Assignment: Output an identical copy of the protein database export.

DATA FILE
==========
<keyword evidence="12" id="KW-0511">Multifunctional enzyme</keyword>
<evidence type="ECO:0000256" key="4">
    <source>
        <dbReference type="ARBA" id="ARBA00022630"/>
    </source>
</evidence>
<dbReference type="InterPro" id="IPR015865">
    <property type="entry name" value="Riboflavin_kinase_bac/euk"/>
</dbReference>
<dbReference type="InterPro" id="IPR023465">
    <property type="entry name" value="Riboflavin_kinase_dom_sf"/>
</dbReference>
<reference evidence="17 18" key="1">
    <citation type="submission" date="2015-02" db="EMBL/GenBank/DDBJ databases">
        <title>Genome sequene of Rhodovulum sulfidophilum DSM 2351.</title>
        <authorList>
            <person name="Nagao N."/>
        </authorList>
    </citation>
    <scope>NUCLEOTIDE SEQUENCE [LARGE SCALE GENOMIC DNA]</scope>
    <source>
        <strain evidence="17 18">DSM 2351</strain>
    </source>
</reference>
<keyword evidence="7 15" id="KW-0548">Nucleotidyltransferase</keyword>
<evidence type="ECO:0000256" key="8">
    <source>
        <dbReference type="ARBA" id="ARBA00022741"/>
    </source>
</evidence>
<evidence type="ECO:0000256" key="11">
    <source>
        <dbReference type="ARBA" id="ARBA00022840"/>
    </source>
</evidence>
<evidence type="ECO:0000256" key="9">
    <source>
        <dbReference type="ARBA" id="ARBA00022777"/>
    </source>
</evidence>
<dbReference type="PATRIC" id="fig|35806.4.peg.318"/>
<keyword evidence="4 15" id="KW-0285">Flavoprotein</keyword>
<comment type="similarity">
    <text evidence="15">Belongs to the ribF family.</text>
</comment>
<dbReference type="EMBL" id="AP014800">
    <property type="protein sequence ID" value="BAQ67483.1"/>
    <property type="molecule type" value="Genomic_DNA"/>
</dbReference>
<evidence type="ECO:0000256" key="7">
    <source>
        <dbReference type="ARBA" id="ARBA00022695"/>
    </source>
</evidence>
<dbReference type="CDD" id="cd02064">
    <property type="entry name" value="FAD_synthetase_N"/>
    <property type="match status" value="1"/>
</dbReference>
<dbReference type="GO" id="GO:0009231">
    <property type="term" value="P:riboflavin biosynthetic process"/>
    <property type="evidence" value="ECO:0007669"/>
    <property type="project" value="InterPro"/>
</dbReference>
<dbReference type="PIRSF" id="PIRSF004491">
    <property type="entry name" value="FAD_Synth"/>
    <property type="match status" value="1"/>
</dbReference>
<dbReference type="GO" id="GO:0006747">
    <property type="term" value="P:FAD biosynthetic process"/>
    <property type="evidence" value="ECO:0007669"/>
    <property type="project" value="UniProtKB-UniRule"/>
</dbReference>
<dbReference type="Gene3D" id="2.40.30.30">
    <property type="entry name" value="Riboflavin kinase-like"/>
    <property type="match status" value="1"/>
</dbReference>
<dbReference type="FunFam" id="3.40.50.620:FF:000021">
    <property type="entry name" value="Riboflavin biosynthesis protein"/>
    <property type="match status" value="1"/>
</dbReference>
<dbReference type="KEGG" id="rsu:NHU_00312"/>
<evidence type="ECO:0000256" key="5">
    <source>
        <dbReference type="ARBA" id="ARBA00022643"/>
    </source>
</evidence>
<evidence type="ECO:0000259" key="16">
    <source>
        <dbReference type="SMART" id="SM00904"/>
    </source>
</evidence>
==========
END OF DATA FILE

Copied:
<keyword evidence="12" id="KW-0511">Multifunctional enzyme</keyword>
<evidence type="ECO:0000256" key="4">
    <source>
        <dbReference type="ARBA" id="ARBA00022630"/>
    </source>
</evidence>
<dbReference type="InterPro" id="IPR015865">
    <property type="entry name" value="Riboflavin_kinase_bac/euk"/>
</dbReference>
<dbReference type="InterPro" id="IPR023465">
    <property type="entry name" value="Riboflavin_kinase_dom_sf"/>
</dbReference>
<reference evidence="17 18" key="1">
    <citation type="submission" date="2015-02" db="EMBL/GenBank/DDBJ databases">
        <title>Genome sequene of Rhodovulum sulfidophilum DSM 2351.</title>
        <authorList>
            <person name="Nagao N."/>
        </authorList>
    </citation>
    <scope>NUCLEOTIDE SEQUENCE [LARGE SCALE GENOMIC DNA]</scope>
    <source>
        <strain evidence="17 18">DSM 2351</strain>
    </source>
</reference>
<keyword evidence="7 15" id="KW-0548">Nucleotidyltransferase</keyword>
<evidence type="ECO:0000256" key="8">
    <source>
        <dbReference type="ARBA" id="ARBA00022741"/>
    </source>
</evidence>
<evidence type="ECO:0000256" key="11">
    <source>
        <dbReference type="ARBA" id="ARBA00022840"/>
    </source>
</evidence>
<evidence type="ECO:0000256" key="9">
    <source>
        <dbReference type="ARBA" id="ARBA00022777"/>
    </source>
</evidence>
<dbReference type="PATRIC" id="fig|35806.4.peg.318"/>
<keyword evidence="4 15" id="KW-0285">Flavoprotein</keyword>
<comment type="similarity">
    <text evidence="15">Belongs to the ribF family.</text>
</comment>
<dbReference type="EMBL" id="AP014800">
    <property type="protein sequence ID" value="BAQ67483.1"/>
    <property type="molecule type" value="Genomic_DNA"/>
</dbReference>
<evidence type="ECO:0000256" key="7">
    <source>
        <dbReference type="ARBA" id="ARBA00022695"/>
    </source>
</evidence>
<dbReference type="CDD" id="cd02064">
    <property type="entry name" value="FAD_synthetase_N"/>
    <property type="match status" value="1"/>
</dbReference>
<dbReference type="GO" id="GO:0009231">
    <property type="term" value="P:riboflavin biosynthetic process"/>
    <property type="evidence" value="ECO:0007669"/>
    <property type="project" value="InterPro"/>
</dbReference>
<dbReference type="PIRSF" id="PIRSF004491">
    <property type="entry name" value="FAD_Synth"/>
    <property type="match status" value="1"/>
</dbReference>
<dbReference type="GO" id="GO:0006747">
    <property type="term" value="P:FAD biosynthetic process"/>
    <property type="evidence" value="ECO:0007669"/>
    <property type="project" value="UniProtKB-UniRule"/>
</dbReference>
<dbReference type="Gene3D" id="2.40.30.30">
    <property type="entry name" value="Riboflavin kinase-like"/>
    <property type="match status" value="1"/>
</dbReference>
<dbReference type="FunFam" id="3.40.50.620:FF:000021">
    <property type="entry name" value="Riboflavin biosynthesis protein"/>
    <property type="match status" value="1"/>
</dbReference>
<dbReference type="KEGG" id="rsu:NHU_00312"/>
<evidence type="ECO:0000256" key="5">
    <source>
        <dbReference type="ARBA" id="ARBA00022643"/>
    </source>
</evidence>
<evidence type="ECO:0000259" key="16">
    <source>
        <dbReference type="SMART" id="SM00904"/>
    </source>
</evidence>